Unfortunately these days more and more people have an overwhelming amount of student debt, and for some it may seem uncontrollable. If you are having a hard time staying on top of your student loan debt, you may have considered the option of refinancing. The good news is that refinancing can help to save you a lot of money in the long run, but before you decide if it is right for you, there are some things that you will need to know.
Lenders Often Require a Minimum Balance on Your Student Loans
When it comes to refinancing your student loans, most lenders are going to ask you to have a minimum balance on your loans. A majority of the lenders will have a minimum balance of around $10,000, but some of them may be higher. Not so sure if this is good news, but a majority of student debtors have a balance higher than $10,000 and will meet this requirement for refinancing. Ask about minimum (and maximum) balance requirements before applying for refinancing.
What are Your Loan Types and Interest Rates?
While refinancing lenders boast excellent interest rates on their loans, it is important to know your current interest rates and loan types. After all, if you can’t get a better rate, is there really any reason to refinance? Most federal student loans have interest rates between 4% and 7%, but private student loans can carry a higher, variable interest rate of up to 15%. Talk to the lender that is currently in charge of your loans and gather this information. It will make it much easier for you to make the best decision about refinancing.
You May Need Good Credit, or a Creditworthy Cosigner
Having good credit is important when you are trying to refinance your student loans. If you have a good credit score, you should have no issues when you apply. If you have less than perfect credit, however, you may need a cosigner. With really bad credit, you may not even be approved at all (even with a creditworthy cosigner). A better credit score is also going to often times give you a better interest rate. Check your credit today and see how yours measures up.
There are so Many Lenders to Choose From, so Shop Around
Shopping around with various lenders is not only recommended, but it is also a vital part of ensuring that you get the best deal on your new loan. The key is to do your research, and only actually apply with companies that you would want to do your business with at the end of the day. As you complete applications, more inquiries will show up on your credit. If the credit bureaus think that you are applying for multiple lines of credit, it may actually put a dent on your credit report.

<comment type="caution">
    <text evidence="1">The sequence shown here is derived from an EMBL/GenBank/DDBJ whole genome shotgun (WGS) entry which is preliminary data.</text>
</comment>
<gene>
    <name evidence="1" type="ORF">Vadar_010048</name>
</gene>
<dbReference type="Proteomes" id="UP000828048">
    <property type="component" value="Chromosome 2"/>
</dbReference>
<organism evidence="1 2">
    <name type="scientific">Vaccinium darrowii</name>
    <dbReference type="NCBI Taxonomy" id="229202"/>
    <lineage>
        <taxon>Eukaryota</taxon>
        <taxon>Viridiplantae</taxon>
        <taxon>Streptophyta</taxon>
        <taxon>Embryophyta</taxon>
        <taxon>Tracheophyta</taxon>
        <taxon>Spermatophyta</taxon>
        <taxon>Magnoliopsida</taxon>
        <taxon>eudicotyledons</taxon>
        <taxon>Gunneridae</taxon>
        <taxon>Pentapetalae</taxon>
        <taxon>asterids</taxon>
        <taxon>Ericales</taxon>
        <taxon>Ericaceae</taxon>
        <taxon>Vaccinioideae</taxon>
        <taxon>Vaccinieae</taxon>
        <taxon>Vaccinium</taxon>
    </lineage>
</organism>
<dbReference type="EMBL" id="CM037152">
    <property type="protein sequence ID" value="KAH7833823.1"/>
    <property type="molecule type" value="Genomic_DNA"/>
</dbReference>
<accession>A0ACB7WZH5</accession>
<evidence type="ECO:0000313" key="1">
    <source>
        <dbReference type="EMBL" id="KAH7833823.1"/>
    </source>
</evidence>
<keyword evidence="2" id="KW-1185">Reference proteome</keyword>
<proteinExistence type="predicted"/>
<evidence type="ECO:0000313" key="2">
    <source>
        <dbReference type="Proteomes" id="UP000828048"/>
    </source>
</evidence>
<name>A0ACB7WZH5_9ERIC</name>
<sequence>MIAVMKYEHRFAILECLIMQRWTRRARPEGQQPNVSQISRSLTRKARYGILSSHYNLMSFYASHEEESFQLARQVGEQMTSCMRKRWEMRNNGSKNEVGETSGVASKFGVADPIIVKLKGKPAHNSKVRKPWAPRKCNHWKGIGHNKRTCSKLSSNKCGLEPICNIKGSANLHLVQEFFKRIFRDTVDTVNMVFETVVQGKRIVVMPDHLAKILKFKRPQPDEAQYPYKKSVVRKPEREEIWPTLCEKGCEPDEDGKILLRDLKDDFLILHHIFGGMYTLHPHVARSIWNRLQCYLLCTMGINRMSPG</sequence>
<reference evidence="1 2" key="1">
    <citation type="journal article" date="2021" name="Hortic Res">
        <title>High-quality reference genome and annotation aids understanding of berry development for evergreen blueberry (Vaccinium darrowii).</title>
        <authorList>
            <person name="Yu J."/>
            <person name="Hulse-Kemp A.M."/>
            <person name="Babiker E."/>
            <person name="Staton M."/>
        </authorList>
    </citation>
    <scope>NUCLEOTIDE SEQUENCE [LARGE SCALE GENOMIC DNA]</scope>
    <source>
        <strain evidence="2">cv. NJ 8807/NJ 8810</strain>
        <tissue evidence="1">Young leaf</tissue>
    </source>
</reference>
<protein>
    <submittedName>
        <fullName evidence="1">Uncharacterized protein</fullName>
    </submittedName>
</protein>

Some Lenders Offer Payment Protection During Times of Hardship
No one thinks that it will happen to them, but sometimes illness, injury or other hardships may occur and make it difficult for you to pay your loans each month. The good news is that some lenders offer protection during these times. With federal student loan programs, there are a lot of protection offers. Through refinancing, you do give up a lot of these protections; but there are some lenders that will work with you if you get to a point in your life where you are temporarily unable to make your payments. This is something worth looking into, even if you think it would never happen to you. In life, we must expect the unexpected.
Interest Rates May be Fixed or Variable
As you look for a lender to refinance your student loans, you will notice that you can choose between fixed or variable rates. There are pros and cons to both types of rates. For instance, fixed rates won’t change, but they may be higher initially than the variable rates. Variable rates, however, may start out really low, but they are often able to go up based on prime rates. It is a risk that some people are willing to take, but we usually recommend a fixed rate in this ever changing economy.
While there are countless other things that you need to know before refinancing your student loans, this will definitely get you started in the right direction. Remember to do your research and find a lender that is going to best meet your financial needs.
Author: Jeff Gitlen
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